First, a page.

Noise Manifesto: Paula Temple's techno refuses to lie down - Features - Mixmag

Noise Manifesto: Paula Temple's techno refuses to lie down

Paula Temple's pioneering approach to dance music is vital now more than ever

  • Words: Patrick Hinton | Design: Vassilis Skandalis
  • 9 January 2017
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A number of experimental club music labels have begun to emerge in recent years with explicitly radical intent to redress worldly imbalances. Their music is also labelled as “deconstructed”, which is similar to the process you’re pushing with Decon/Recon. How do you think deconstructing established music methods challenges hegemony?

For me, it definitely links with deconstructing society and violence. People think of violence just in the physical sense, we don't think of structural violence, cultural violence. It's so embedded and conditioned into us that something can be said that is highly racist or misogynist, and yet so many people don't even notice because it's so embedded structurally. People don't even know what structural violence is, and how our governments, the legal system and industries operate. We follow these systems, but most in the western world are highly hierarchical and will always favour white men, and usually white straight men, male-born men. When you start deconstructing these you start to learn about things that are constructs. It's like a minefield at first to trying to understand, but we can start thinking beyond them.

For example, linking back to the music industry and the way I'm still regarded: I'm a skilled producer, artist, DJ, and yet some promoters or whatever would still put me in the box and call me female. That's really backwards and unnecessary. Why do they need to separate me out like that? And that's just my own experience. We're starting to understand inequality in many aspects of society and that things are still not fair, and we're starting to recognise what has been going on for so long in the music industry, how we echo chamber our tastes, for example. People say, "it's just about the music", without realising that there are hierarchies going on in their preferences.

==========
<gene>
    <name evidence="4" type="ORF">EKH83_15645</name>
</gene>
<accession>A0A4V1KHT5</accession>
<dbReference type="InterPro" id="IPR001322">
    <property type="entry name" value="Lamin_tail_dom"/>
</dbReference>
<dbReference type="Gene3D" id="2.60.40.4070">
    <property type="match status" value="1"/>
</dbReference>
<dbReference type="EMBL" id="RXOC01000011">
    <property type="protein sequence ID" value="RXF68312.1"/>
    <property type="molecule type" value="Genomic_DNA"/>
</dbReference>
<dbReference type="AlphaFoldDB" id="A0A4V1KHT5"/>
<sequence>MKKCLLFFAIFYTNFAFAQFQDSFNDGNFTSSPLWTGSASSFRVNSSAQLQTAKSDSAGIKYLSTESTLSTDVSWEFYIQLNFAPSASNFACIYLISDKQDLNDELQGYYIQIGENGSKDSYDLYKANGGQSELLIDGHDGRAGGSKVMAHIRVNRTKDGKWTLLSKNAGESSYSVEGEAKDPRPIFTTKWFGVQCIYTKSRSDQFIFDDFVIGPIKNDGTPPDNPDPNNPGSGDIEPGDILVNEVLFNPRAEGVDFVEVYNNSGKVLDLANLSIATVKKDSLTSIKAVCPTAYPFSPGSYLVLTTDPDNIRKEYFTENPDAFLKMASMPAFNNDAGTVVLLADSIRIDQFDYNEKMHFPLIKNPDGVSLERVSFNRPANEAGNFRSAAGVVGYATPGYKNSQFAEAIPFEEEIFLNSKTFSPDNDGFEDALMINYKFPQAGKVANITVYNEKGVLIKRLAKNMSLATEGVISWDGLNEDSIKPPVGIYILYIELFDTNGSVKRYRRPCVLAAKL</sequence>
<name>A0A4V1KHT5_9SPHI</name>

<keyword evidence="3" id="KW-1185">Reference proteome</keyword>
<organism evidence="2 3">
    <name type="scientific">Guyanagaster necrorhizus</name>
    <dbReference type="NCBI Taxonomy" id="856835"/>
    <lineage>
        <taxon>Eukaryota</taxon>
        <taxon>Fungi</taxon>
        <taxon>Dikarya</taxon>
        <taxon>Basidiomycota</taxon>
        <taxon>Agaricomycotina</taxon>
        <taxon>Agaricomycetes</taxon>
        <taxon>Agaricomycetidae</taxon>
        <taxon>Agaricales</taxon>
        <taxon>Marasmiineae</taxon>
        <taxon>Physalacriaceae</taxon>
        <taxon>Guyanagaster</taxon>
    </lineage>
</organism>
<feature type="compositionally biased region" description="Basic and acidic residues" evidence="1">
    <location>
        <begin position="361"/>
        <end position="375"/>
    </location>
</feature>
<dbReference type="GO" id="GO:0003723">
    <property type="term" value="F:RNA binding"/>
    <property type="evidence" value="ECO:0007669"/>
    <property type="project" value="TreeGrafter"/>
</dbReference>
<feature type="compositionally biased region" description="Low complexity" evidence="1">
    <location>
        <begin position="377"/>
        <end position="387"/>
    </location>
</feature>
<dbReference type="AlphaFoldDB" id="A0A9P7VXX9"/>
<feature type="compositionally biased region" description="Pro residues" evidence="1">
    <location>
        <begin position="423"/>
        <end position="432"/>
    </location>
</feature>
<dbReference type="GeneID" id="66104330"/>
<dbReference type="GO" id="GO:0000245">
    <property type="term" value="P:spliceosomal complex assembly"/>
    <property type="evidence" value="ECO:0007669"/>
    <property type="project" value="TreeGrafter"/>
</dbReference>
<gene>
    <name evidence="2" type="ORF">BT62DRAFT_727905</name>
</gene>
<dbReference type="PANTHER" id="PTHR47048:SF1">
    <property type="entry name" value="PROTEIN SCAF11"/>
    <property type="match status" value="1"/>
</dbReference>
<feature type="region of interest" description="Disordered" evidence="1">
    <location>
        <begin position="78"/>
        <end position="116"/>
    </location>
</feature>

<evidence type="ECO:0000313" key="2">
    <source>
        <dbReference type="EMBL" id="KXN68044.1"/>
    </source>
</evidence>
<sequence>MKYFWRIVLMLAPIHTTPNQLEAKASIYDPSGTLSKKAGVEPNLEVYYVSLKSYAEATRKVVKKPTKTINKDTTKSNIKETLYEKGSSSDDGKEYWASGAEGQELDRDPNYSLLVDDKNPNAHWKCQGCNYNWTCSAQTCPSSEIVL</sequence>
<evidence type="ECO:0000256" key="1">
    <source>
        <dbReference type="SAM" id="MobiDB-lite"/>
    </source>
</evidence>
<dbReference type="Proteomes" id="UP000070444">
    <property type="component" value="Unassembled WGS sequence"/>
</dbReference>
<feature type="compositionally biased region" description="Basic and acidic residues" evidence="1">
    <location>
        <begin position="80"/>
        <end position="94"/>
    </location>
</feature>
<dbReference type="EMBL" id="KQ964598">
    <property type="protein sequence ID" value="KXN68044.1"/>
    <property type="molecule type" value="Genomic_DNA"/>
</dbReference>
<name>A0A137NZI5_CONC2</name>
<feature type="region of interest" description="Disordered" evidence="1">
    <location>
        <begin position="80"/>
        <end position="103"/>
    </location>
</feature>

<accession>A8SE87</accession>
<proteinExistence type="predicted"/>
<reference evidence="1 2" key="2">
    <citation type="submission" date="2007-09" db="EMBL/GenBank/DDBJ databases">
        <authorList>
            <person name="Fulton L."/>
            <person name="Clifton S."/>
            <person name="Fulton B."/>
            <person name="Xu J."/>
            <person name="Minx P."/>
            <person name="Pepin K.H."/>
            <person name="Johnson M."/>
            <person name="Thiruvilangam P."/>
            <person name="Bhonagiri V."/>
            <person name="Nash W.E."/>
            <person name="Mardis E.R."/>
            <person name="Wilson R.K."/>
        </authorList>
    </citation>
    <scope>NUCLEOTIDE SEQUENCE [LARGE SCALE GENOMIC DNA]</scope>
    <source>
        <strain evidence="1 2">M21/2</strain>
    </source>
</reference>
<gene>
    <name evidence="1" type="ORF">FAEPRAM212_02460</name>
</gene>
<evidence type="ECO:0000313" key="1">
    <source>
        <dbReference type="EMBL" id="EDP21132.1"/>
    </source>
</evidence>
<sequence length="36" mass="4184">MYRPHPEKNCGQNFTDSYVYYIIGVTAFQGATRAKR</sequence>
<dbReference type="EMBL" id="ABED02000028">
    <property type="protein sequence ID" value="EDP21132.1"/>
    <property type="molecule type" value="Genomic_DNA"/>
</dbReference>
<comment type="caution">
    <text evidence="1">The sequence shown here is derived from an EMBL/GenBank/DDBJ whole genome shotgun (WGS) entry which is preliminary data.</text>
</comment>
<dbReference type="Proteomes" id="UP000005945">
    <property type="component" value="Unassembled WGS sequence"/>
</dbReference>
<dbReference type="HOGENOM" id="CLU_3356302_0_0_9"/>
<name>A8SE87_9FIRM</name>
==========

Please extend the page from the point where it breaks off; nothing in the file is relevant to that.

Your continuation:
It's good to see that people are starting to pay attention to how they select their favourites, and start to really listen to music and enjoy music, not just be told what music they like. I think that's more possible in the underground scenes because they're less influenced by marketing I'd hope, and less influenced by a magazine or journalist's opinion.

How do you see the clash between capitalism and underground subcultures playing out? Can you envisage a breaking point or do we pin our hopes on progressive individuals fostering change however they can?

It's so difficult because we all still rely on the capitalist system: we all have our rents to pay etc. My absolute desire is for the money system to collapse. There are better systems that have been well thought out and are on offer, it's just that our minds and resources are still controlled. This is in direct conflict with a lot of the beliefs that artists like myself and scenes like the underground techno scene hold. We know that the driving forward of capitalism is clashing with the creative fields. With things like music being given away, on the one hand it's a good thing to have free resources, but at the same time we've still got our rents to pay, and we still want to be valued for our art. It would be better the other way around. To be funded somehow, and be able to access resources.

I would love it if we had a world where we didn't have money at all, but if you need resources because you want to pursue your creative needs, and if it's electronic music, then you are resourced to be able to do that. Rather than you struggle, but somehow you're able to produce some music, and then you get rewarded if it's a hit or becomes popular, I'd prefer it where resources are provided to you first so you have the chance, and that's the reward. And we live in a society where we don't need to worry about being homeless and living in a shit place and not having decent food. All those things have already been thought out in a different kind of system which is starting to be talked about a lot, and we could easily have that. But we are so tied to the capitalist system at the moment, and the capitalist system is going into this kind of hyperdrive now where we're working crazy, zero-contract hours, taking any conditions of labour because we're too scared to not have a job, and it's affecting our quality of life and it's possibly going to get a lot worse if automation gets really taken on board with the bigger companies.

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